Growing gourmet and medical mushrooms

Paul Stamets. Growing gourmet and medical mushrooms. - Ten Speed Press, 2000

: [url=]Paul Stamets. Growing gourmet and medical mushrooms. - Ten Speed Press, 2000[/url]


1. Mushrooms, Civilization and History

2. The Role of Mushrooms in Nature

3.Selecting a Candidate for Cultivation

4. Natural Culture: Creating Mycological Landscapes

5. The Stametsian Model: Permaculture with a Mycological Twist

6. Materials fo rFormulating a Fruiting Substrate

7. Biological Efficiency: An Expression of Yield

8. Home-made vs. Commercial Spawn

9. The Mushroom Life Cycle

10. The Six Vectors of Contamination

11. Mind and Methods for Mushroom Culture

12. Culturing Mushroom Mycelium on Agar Media

13. The Stock Culture Library: A Genetic Bank of Mushroom Strains

14. Evaluating a Mushroom Strain

15. Generating Grain Spawn

16. Creating Sawdust Spawn

17. Growing Gourmet Mushrooms on Enriched Sawdust

18. Cultivating Gourmet Mushrooms on Agricultural Waste Products

19. Cropping Containers

20. Casing: A Topsoil Promoting Mushroom Formation

21. Growth Parameters for Gourmet and Medicinal Mushroom Species

Spawn Run: Colonizing the Substrate

Primordia Formation: The Initiation Strategy

Fruitbody (Mushroom) Development

The Gilled Mushrooms

The Polypore Mushrooms of the Genera Ganoderma, Grifola and Polyporus

The Lion’s Mane of the Genus Hericium

The Wood Ears of the Genus Auricularia

The Morels: Land-Fish Mushrooms of the Genus Morchella

The Morel Life Cycle

22. Maximizing the Substrate’s Potential through Species Sequencing

23. Harvesting, Storing, and Packaging the Crop for Market

24. Mushroom Recipes: Enjoying the Fruits of Your Labors

25. Cultivation problems & Their Solutions: A Troubleshoting guide


I. Description of Environment for a Mushroom Farm

II. Designing and Building A Spawn Laboratory

III. The Growing Room: An Environment for Mushroom Formation & Development

IV. Resource Directory

V. Analyses of Basic Materials Used in Substrate Preparation

VI. Data Conversion Tables






anti-condensate, gas-permeable films must be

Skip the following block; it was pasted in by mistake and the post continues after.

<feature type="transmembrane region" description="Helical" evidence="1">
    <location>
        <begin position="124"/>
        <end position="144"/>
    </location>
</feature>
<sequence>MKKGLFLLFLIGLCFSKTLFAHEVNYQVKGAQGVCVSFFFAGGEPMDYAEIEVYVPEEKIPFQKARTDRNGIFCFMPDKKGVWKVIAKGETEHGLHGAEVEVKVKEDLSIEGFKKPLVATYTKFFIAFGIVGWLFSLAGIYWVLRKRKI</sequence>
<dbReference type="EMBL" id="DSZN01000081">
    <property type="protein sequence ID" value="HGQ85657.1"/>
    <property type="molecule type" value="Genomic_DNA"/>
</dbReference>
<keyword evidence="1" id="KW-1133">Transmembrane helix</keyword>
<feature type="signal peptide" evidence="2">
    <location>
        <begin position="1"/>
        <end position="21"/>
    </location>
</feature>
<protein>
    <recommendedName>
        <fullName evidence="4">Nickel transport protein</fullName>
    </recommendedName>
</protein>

carefully matched with a cardboard base or
strawberry-like basket. Even with shelf life
being extended, mushrooms should be rotated
through stores at least twice weekly to ensure
the highest quality product. Oyster mushrooms
in particular are quick to spoil.

The greatest insult to marketing gourmet
mushrooms can be seen by vendors who buy
large quantities of Oyster mushrooms from production factories whose main concern is yield,

not quality. Oyster, Enoki, and other mushrooms, when they spoil, cause severe

Figure 380. An example of poor packaging. Note
mushrooms lie on Styrofoam base. They were covered with plastic. This package was photographed

directly after purchase. This is the "sajor-caju"
strain of Pleurotus pulmonarius. Thousands of primordia are forming on the adult mushrooms as they
rot. Mushrooms in this condition, if eaten, cause se-

vere cramping, diarrhea, and gastro-intestinal

loose, the gourmet mushrooms, being more
fragile, are best sold packaged.
Covered with clear, anti-condensate, breathable plastic, mushrooms can be preserved for
extended periods of time. A patent was awarded
to Asahi-Dow Ltd. for a vapor-permeable film
specifically designed for extending the shelf of
Shiitake. (See Japanese Patent # 57,163,414
(82,163,414)). The rate of diffusion of carbon
dioxide giving the best results was within 500040,000ml./sq. m. at atmospheric pressure over
24 hours. The optimal range of oxygen diffusion was 2000-20,000 mi/rn2 at atmospheric
pressure in 24 hours. This new generation of

abdominal cramping, nausea, and gastrointestinal upset. (See Figure 380.) Once customers
have experienced these"gourmet" mushrooms,
they are unlikely to ever buy them again. Remember, mushrooms are first suspected and
first blamed for any type of food poisoning,
whether they are at fault or not. (For more information on the proper handling of

mushrooms after harvesting, please consult
Murr&Morris, 1975.)

Drying Mushrooms
By drying mushrooms, cultivators recapture
much of the revenue that would otherwise be
lost due to over-production. Most mushrooms
are approximately 90% water. Reishi mush-

rooms, being woody in texture, are usually
between 70-80% water. When Shiitake are
grown outside, especially in the Donko
(cracked cap) form, moisture content is often
only 80%.When mushrooms are young, moisture contents are usually higher than when they
are mature. Mature mushrooms, with their gills
exposed, dry faster than young, closed mushrooms.
Shiitake, Oyster, Morels, Reishi, and many
other mushrooms dry readily and can be stored for

many months. Mushrooms can be sold in their

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